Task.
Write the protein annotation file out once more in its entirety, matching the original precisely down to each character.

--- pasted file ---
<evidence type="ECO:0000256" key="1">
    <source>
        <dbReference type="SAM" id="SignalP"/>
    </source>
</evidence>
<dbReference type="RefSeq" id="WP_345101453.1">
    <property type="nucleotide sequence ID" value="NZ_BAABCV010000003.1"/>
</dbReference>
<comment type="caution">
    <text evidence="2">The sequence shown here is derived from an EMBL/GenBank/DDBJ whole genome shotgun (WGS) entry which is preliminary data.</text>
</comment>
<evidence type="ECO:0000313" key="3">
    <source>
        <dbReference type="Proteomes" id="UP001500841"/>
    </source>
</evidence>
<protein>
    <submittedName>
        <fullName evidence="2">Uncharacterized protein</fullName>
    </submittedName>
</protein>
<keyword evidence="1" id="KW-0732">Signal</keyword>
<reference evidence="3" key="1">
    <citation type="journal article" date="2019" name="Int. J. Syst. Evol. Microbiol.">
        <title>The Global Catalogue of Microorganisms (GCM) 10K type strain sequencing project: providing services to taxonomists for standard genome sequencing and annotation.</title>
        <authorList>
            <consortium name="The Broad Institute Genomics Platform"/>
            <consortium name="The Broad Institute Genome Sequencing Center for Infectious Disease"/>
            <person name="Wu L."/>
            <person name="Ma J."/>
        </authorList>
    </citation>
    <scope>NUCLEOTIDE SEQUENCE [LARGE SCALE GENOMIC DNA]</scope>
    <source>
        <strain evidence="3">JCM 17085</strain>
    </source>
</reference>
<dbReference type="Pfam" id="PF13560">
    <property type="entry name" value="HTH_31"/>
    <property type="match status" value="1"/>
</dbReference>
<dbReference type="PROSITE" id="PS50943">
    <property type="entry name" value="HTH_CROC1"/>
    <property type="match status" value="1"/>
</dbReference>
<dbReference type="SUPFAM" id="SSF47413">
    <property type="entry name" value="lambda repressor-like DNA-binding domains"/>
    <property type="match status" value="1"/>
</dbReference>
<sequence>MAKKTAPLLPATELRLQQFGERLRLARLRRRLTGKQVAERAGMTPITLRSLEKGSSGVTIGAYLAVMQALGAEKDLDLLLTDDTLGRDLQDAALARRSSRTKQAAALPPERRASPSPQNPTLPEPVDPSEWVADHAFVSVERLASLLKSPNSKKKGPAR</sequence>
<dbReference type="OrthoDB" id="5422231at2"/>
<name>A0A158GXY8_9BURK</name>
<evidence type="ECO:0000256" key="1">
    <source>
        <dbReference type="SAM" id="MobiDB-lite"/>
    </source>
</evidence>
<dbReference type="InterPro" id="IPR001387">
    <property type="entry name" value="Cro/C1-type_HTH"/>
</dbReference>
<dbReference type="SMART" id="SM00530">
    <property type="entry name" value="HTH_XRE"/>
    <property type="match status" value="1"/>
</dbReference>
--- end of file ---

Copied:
<evidence type="ECO:0000256" key="1">
    <source>
        <dbReference type="SAM" id="SignalP"/>
    </source>
</evidence>
<dbReference type="RefSeq" id="WP_345101453.1">
    <property type="nucleotide sequence ID" value="NZ_BAABCV010000003.1"/>
</dbReference>
<comment type="caution">
    <text evidence="2">The sequence shown here is derived from an EMBL/GenBank/DDBJ whole genome shotgun (WGS) entry which is preliminary data.</text>
</comment>
<evidence type="ECO:0000313" key="3">
    <source>
        <dbReference type="Proteomes" id="UP001500841"/>
    </source>
</evidence>
<protein>
    <submittedName>
        <fullName evidence="2">Uncharacterized protein</fullName>
    </submittedName>
</protein>
<keyword evidence="1" id="KW-0732">Signal</keyword>
<reference evidence="3" key="1">
    <citation type="journal article" date="2019" name="Int. J. Syst. Evol. Microbiol.">
        <title>The Global Catalogue of Microorganisms (GCM) 10K type strain sequencing project: providing services to taxonomists for standard genome sequencing and annotation.</title>
        <authorList>
            <consortium name="The Broad Institute Genomics Platform"/>
            <consortium name="The Broad Institute Genome Sequencing Center for Infectious Disease"/>
            <person name="Wu L."/>
            <person name="Ma J."/>
        </authorList>
    </citation>
    <scope>NUCLEOTIDE SEQUENCE [LARGE SCALE GENOMIC DNA]</scope>
    <source>
        <strain evidence="3">JCM 17085</strain>
    </source>
</reference>
<dbReference type="Pfam" id="PF13560">
    <property type="entry name" value="HTH_31"/>
    <property type="match status" value="1"/>
</dbReference>
<dbReference type="PROSITE" id="PS50943">
    <property type="entry name" value="HTH_CROC1"/>
    <property type="match status" value="1"/>
</dbReference>
<dbReference type="SUPFAM" id="SSF47413">
    <property type="entry name" value="lambda repressor-like DNA-binding domains"/>
    <property type="match status" value="1"/>
</dbReference>
<sequence>MAKKTAPLLPATELRLQQFGERLRLARLRRRLTGKQVAERAGMTPITLRSLEKGSSGVTIGAYLAVMQALGAEKDLDLLLTDDTLGRDLQDAALARRSSRTKQAAALPPERRASPSPQNPTLPEPVDPSEWVADHAFVSVERLASLLKSPNSKKKGPAR</sequence>
<dbReference type="OrthoDB" id="5422231at2"/>
<name>A0A158GXY8_9BURK</name>
<evidence type="ECO:0000256" key="1">
    <source>
        <dbReference type="SAM" id="MobiDB-lite"/>
    </source>
</evidence>
<dbReference type="InterPro" id="IPR001387">
    <property type="entry name" value="Cro/C1-type_HTH"/>
</dbReference>
<dbReference type="SMART" id="SM00530">
    <property type="entry name" value="HTH_XRE"/>
    <property type="match status" value="1"/>
</dbReference>